Today the European Parliament International Trade committee voted on a draft resolution on the EU – US trade agreement (TTIP / TAFTA). La Quadrature du Net summarizes it: EU Parliament Opens The Door to Copyright Repression in TAFTA.
The INTA committee could have voted meaningful amendments into the draft resolution, but declined to do that.
The committee adopted this compromise amendment:
“Stresses that intellectual property is one of the driving forces of innovation and creation and a pillar of the knowledge-based economy and that the agreement should include strong protection of precisely and clearly defined areas of intellectual property rights (IPR), including geographical indications, and be consistent with international agreements; believes that other areas of divergence in IPR should be solved in line with international standards of protection;”
The words “precisely and clearly defined areas of intellectual property rights” came from an amendment proposed by Marietje Schaake and Metin Kazak. The clearly defined areas are still to be defined…
Schaake had proposed (some with other members of parliament) more amendments, which would have given guidance for the defining of areas. For instance amendment 121:
“11a. Stresses that given the rejection of the Anti-Counterfeiting Trade Agreement (ACTA), prompted by concerns about restrictions on digital freedoms and the open internet, online copyright enforcement, as well as intermediary liability, these measures should not be included or aimed at in the TTIP agreement, neither by explicitly binding provisions nor by introducing or committing to restrictive interpretation or implementation of relevant EU law;”
But those amendments didn’t make it, “precisely and clearly defined areas of intellectual property rights” ended up empty.
What happened with openness? Marietje Schaake and Metin Kazak proposed (amendment 176):
“15. Recalls the need for continuous transparency, engagement with the stakeholders, including business, environmental, consumer, labour, civil liberties and other representatives, throughout the negotiation process, in order to ensure fact-based discussions, proportionate input from various sides and to foster public support;”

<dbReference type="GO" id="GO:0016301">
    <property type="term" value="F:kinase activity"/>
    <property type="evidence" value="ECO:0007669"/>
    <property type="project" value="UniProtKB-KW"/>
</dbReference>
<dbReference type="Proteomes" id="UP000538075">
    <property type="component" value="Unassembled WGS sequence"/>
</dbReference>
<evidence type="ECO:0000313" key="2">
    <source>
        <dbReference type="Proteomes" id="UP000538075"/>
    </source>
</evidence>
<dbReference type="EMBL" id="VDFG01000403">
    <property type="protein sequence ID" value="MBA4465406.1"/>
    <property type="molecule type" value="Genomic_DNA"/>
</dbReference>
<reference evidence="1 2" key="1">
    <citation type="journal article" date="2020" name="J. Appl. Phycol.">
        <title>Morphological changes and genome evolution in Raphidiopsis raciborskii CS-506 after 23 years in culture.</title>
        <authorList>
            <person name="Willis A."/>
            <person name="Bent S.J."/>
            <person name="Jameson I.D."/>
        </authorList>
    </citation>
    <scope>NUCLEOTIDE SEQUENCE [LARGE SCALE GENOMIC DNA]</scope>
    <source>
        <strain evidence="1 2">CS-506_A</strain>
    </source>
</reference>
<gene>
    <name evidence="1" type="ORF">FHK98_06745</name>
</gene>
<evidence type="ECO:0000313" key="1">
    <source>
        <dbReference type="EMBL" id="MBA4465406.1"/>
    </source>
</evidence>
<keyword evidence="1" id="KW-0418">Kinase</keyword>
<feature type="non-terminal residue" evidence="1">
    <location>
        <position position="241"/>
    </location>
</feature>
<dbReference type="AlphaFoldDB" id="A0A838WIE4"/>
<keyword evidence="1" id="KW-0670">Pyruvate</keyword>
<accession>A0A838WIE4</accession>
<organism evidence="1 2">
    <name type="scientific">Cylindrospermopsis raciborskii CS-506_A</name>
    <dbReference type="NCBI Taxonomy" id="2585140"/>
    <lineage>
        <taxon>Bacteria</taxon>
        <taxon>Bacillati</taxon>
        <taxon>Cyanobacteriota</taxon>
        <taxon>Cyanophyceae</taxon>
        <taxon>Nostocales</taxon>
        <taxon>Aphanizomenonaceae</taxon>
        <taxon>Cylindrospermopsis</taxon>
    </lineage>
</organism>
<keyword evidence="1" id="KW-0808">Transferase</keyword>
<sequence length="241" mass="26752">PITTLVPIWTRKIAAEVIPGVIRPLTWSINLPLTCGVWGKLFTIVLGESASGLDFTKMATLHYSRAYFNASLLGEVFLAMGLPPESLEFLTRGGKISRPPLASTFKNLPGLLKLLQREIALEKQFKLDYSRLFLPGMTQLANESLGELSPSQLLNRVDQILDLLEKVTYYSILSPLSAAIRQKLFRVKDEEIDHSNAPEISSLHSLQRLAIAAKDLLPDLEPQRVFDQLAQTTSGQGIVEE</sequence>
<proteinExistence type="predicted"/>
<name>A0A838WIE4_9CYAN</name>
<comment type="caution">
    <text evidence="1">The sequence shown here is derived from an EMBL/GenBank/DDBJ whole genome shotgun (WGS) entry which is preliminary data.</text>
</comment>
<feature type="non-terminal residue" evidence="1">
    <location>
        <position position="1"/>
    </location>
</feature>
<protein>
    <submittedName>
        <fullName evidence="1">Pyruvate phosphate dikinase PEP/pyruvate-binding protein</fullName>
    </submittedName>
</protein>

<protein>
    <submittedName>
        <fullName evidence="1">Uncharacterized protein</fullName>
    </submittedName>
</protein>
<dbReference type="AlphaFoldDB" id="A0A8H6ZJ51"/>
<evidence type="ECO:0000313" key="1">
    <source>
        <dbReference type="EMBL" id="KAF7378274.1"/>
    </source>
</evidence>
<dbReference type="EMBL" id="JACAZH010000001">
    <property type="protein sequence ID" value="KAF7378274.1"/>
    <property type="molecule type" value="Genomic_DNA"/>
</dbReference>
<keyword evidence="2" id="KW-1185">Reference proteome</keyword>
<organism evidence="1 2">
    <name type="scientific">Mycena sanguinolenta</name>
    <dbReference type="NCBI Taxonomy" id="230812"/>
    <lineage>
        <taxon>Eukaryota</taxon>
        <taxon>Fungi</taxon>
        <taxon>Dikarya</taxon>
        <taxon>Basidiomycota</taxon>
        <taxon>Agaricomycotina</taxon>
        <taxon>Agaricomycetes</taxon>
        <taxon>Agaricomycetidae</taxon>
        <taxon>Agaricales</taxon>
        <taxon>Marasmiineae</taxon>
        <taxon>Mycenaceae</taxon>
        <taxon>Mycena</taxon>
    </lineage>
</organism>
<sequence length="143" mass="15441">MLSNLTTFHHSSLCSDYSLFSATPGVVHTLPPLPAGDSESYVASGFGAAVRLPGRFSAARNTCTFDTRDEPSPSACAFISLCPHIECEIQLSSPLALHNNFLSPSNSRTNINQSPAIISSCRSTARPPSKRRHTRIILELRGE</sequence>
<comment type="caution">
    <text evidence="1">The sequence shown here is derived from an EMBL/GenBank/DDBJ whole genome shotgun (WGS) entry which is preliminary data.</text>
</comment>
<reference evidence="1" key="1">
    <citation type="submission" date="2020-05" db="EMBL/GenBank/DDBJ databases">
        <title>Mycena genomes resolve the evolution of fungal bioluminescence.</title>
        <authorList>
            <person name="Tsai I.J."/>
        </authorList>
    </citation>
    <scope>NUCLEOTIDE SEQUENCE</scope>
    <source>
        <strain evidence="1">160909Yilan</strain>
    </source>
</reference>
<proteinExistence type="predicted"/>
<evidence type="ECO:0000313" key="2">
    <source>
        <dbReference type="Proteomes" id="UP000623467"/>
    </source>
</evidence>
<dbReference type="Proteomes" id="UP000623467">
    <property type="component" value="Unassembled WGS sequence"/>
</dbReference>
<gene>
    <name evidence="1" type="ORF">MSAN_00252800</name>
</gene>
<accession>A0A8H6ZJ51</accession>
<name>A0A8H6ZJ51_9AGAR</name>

Continuous transparency (…) throughout the negotiation process, that is meaningful. Schaake and Kazak seem to have considered that there was no chance that the amendment would be adopted, they settled for compromise amendment 16:
“Recalls the need for pro-active outreach and continuous and transparent engagement by the Commission with a wide range of stakeholders, including business, environmental, agricultural, consumer, labour and other representatives, throughout the negotiation process, in order to ensure fact-based discussions, build trust in the negotiations, obtain proportionate input from various sides and foster public support by taking stakeholders’ concerns into consideration; encourages all stakeholders to actively participate and put forward initiatives and information relevant to the negotiations;”
Continuous transparency (…) throughout the negotiation process became transparent engagement by the Commission with a wide range of stakeholders. Here only the engagement by the Commission has to be transparent, that is meaningless…
Thanks to La Quadrature du Net for sharing the compromise amendments (not published by the European Parliament) and the voting results with me. As the voting lists are not made public, the votes are very hard to follow, and as the compromise amendments are not published, the votes are impossible to follow.